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What are the mood and tone of "Raymond's Run"?

Quick answer:

The mood in "Raymond's Run" is tense, full of strife, as reflected in the protagonist, Squeaky's, confrontational attitude and the story's fast-paced plot. The tone, which captures the author's attitude toward the story, begins as harsh and matter-of-fact, mirroring Squeaky's defensive demeanor. However, it evolves into a tone of excitement and joy as Squeaky shifts her focus from winning the race to caring for her brother, Raymond.

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"Mood" and "tone" get defined in lots of different ways, and sometimes they even overlap! But the point of understanding either of these is that you can pin down what kind of feeling the author or narrator creates throughout the story, and also what kind feeling you as the reader experience as a result.

Let's define "mood" as the entire emotional atmosphere in a story. In that case, "Raymond's Run" has a tense mood full of strife. Because the story is told in the first person by Squeaky, the narrator who's entering the race and recounting her life as a young, scrappy defender of her brother, we're pulled into her mind and her struggle. And that mood of tension consumes us and keeps us reading quickly to see how Squeaky will react to every surprise that comes her way. She sees every person who interacts with her as a threat, or something to be criticized or dismissed--and staying with her through all her tense memories and through the defensive way she speaks to her peers is exhausting.

That tense mood gets expressed through the author's highly specific word choice; through the snappy, colloquial, sassy dialogue; through the nearly-chaotic setting and the swiftly moving plot; and of course, through the tone of the piece, too.

If we define "tone" as the attitude that the writer expresses toward the subject matter, then we can say that "Raymond's Run" starts out with a harsh, matter-of-fact tone, and then softens into a tone of excitement and joy toward the end of the story.

Look at how the story starts out with Squeaky's tough, down-to-earth, defensive internal comments about everything she hears and sees, like "A dumb question like that doesn’t deserve an answer" and "he’s got no right to call me Squeaky, if I can’t call him Beanstalk." These create that harsh tone throughout the beginning and middle of the story.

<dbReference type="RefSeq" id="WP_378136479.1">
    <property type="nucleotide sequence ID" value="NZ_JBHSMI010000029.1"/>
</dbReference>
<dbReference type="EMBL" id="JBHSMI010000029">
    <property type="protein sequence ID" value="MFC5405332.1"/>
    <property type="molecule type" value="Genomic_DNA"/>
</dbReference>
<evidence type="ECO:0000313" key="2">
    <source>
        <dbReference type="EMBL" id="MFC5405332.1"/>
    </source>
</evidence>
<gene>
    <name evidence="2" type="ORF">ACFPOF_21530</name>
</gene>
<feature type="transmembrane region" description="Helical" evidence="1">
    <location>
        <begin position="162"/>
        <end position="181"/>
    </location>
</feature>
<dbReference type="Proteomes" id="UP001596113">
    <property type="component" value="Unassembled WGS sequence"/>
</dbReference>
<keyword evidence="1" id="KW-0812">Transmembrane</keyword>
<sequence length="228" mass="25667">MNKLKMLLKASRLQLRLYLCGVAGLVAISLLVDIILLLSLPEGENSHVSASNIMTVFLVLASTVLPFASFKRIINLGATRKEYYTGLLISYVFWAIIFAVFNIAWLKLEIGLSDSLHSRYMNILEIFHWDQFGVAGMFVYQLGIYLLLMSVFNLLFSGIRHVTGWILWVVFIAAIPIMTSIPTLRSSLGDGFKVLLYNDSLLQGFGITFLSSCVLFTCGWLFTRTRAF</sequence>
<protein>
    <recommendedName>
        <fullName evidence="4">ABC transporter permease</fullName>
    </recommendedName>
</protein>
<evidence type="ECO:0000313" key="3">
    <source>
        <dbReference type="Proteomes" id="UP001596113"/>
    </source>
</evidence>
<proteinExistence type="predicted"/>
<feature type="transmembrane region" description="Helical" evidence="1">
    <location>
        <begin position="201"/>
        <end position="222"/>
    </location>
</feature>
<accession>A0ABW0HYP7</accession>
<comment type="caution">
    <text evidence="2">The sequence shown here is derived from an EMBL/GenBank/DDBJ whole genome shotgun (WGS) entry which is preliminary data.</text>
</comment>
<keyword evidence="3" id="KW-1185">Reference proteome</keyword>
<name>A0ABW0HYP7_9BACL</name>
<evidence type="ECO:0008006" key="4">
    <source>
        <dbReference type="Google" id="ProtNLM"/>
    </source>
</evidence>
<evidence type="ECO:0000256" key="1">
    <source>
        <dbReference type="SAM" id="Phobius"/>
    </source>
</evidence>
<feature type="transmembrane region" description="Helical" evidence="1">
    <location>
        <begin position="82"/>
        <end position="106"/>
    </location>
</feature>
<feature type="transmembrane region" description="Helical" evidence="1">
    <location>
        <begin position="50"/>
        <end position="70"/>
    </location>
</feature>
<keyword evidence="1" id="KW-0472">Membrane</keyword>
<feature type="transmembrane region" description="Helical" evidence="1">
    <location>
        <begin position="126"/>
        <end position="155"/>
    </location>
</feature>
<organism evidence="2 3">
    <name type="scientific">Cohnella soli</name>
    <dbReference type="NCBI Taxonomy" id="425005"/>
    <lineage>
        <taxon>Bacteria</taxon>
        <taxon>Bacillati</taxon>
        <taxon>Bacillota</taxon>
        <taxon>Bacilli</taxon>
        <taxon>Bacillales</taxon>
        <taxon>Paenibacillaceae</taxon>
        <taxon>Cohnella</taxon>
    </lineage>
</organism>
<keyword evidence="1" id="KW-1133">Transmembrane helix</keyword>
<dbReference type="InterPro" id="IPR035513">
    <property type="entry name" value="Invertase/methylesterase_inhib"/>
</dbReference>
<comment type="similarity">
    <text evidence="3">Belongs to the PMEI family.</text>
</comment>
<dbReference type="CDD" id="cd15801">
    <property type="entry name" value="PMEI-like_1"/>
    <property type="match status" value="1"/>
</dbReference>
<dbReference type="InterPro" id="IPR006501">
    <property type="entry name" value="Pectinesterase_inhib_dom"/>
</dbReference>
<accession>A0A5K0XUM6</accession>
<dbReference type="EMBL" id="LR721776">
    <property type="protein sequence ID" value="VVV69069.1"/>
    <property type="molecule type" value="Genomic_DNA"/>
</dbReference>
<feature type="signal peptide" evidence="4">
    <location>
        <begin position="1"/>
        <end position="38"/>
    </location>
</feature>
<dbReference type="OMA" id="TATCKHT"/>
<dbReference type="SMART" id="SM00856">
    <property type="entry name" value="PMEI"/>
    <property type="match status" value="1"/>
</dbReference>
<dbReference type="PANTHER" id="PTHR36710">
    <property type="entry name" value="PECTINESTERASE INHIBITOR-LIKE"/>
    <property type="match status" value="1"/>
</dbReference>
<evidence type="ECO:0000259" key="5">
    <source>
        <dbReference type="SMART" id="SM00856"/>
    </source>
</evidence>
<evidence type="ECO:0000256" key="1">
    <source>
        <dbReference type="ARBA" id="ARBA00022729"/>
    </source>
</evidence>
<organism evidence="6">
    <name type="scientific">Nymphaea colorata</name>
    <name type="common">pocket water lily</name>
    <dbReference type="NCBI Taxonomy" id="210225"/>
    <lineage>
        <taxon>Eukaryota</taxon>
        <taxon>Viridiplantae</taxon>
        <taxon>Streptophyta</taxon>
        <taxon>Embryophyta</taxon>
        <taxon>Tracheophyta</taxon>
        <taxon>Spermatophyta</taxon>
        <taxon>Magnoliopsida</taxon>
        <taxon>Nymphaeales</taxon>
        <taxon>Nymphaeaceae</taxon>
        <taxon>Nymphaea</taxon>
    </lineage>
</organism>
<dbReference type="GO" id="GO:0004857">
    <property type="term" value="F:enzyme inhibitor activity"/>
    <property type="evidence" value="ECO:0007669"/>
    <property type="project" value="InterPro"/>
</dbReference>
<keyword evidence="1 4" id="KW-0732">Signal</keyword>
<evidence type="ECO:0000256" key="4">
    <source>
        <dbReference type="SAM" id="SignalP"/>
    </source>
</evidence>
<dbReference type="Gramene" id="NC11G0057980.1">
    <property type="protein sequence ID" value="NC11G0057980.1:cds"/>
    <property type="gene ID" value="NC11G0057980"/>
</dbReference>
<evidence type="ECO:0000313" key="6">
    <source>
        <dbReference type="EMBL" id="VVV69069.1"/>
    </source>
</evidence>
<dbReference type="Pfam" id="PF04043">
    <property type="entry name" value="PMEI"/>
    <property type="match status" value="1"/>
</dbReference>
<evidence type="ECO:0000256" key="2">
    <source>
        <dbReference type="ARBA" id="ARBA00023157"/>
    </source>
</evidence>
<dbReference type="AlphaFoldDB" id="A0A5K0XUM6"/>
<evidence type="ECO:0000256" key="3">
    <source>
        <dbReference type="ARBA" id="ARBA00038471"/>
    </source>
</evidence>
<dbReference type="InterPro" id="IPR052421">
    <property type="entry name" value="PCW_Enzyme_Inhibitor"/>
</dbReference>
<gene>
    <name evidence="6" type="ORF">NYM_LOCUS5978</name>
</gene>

But toward the end, as Squeaky pays more attention to her brother and less to winning the race, note how the tone changes into one of excitement and joy. "Squeaky you must win, you must win, you are the fastest thing in the world," she tells herself. "So I stand there with my new plans, laughing out loud by this time," she thinks. The tone has gone from harsh and tough to joyful and happy.

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What is the tone of "Raymond's Run"?

"Raymond's Run" is a first-person narrative, told from the perspective of a girl named Hazel, nicknamed Squeaky. The tone of the story, therefore, coincides with Hazel's personality and her reactions to her surroundings. It quickly becomes apparent that Hazel is a streetwise young girl ("I don't . . . believe in standing around with somebody in my face . . . I much rather just knock you down . . . And, if things get too rough, I run") and also that she is very protective of her younger brother Raymond ("he needs looking after cause he's not quite right"). When talking about her brother, and the difficulties he sometimes gets her into, she has a very matter-of-fact tone:

if you don’t watch him he’ll dash across traffic to the island in the middle of Broadway and give the pigeons a fit. Then I have to go behind him apologizing to all the old people sitting around trying to get some sun.

Hazel also has a rather dismissive, exasperated tone when talking about some of the other children in her neighborhood. Rosie, for example, is described as "too stupid to know that there is not a big deal of difference between herself and Raymond and that she can’t afford to throw stones." And, as for the gang of girls that Rosie is a part of, Hazel decides that there's "no use wasting my breath talking to shadows."